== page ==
Where did women in need of little red dresses look before 1962? That’s when Valentino Garavani made his international fashion debut. The show, which took place in Florence, was an instant sensation, and women have dreamt of wearing one of the fashion house’s storied gowns ever since.
The house, now under the leadership of Maria Grazia Chiuri and Pier Paolo Piccioli, will celebrate its 50th birthday this year with a major exhibition at Somerset House. Garavani is an old hand at exhibitions—he took over Rome’s Ara Pacis for his 45th anniversary in 2007, and launched the Valentino Garavani Virtual Museum in late 2011. That legacy-building digital platform incorporates an archive of important designs, with video content and star style imagery.
Far be it from Garavani to take satisfaction in mere nostalgia. He has continued his design work away from his namesake brand. Most recently, he designed costumes for the New York City Ballet’s opening gala and created megafan Anne Hathaway’s wedding gown.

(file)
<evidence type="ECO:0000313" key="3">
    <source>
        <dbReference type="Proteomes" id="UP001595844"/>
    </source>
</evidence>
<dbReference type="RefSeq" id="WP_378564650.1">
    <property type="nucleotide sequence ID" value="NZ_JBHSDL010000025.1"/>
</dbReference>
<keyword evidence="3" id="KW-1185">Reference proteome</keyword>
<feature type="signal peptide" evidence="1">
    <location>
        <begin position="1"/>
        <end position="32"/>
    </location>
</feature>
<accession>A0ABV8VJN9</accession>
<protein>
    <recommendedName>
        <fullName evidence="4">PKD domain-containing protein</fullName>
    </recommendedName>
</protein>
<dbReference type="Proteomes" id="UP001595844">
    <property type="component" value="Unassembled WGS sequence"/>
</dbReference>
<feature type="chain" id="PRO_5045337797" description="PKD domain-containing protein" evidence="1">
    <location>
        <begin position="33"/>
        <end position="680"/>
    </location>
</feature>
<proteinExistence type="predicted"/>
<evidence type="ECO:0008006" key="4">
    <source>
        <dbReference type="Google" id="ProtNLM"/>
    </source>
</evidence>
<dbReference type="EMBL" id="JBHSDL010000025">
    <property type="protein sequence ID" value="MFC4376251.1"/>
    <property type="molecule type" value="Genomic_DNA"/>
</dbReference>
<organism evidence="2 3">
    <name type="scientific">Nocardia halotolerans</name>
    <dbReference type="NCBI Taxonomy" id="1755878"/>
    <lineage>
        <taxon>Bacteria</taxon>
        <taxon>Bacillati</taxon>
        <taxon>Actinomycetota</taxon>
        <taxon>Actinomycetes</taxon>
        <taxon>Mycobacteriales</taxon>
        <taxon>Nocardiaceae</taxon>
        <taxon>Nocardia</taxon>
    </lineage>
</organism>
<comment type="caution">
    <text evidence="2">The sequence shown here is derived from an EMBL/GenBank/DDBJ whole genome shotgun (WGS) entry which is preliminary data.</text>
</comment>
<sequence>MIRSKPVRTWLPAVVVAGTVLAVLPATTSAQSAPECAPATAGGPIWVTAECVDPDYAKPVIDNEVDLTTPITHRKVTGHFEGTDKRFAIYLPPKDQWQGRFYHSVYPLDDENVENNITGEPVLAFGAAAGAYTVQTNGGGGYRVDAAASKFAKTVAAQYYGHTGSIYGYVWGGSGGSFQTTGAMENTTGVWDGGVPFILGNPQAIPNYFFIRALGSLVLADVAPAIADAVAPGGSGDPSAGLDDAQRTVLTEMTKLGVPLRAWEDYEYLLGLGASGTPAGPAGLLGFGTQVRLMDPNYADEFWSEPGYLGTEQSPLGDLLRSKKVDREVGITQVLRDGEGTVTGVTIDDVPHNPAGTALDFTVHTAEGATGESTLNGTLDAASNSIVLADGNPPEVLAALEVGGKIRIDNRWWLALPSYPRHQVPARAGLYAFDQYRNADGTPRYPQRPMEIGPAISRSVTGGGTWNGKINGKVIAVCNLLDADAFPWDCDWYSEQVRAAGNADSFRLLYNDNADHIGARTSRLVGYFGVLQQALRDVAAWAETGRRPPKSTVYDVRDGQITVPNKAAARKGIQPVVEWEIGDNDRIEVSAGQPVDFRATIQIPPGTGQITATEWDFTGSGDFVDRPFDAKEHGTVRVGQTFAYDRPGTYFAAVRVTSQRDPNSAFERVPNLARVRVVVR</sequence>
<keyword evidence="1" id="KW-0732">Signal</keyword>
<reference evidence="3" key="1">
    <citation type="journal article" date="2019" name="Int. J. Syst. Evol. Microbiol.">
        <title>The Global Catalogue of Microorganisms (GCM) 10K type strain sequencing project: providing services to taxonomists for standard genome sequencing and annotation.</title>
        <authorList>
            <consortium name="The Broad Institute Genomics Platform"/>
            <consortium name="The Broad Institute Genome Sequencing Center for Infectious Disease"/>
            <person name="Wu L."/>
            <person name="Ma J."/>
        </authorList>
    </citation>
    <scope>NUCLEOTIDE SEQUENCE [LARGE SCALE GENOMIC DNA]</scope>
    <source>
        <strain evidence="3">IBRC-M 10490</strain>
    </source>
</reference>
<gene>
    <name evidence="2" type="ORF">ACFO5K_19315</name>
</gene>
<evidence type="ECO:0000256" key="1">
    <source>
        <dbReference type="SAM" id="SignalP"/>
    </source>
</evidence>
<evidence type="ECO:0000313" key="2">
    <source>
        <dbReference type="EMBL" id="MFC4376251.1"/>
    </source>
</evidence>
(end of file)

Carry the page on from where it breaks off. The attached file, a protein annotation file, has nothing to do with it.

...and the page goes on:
‘I am proud to have been myself my entire career, never listening to all the input, suggestions, critics,’ he told WWD for a special report on the half-century. ‘It’s not true that you cannot just evolve and not revolutionize all the time.’
Oh, and one more thing: don’t hate him because he’s glamorous. ‘I will continue to be criticized for making overly glamorous fashion,’ Garavani said in the ‘70s. ‘This very criticism gives me the validity of being called a chic designer. I prefer to remain in this domain.’ Good—we like him right there.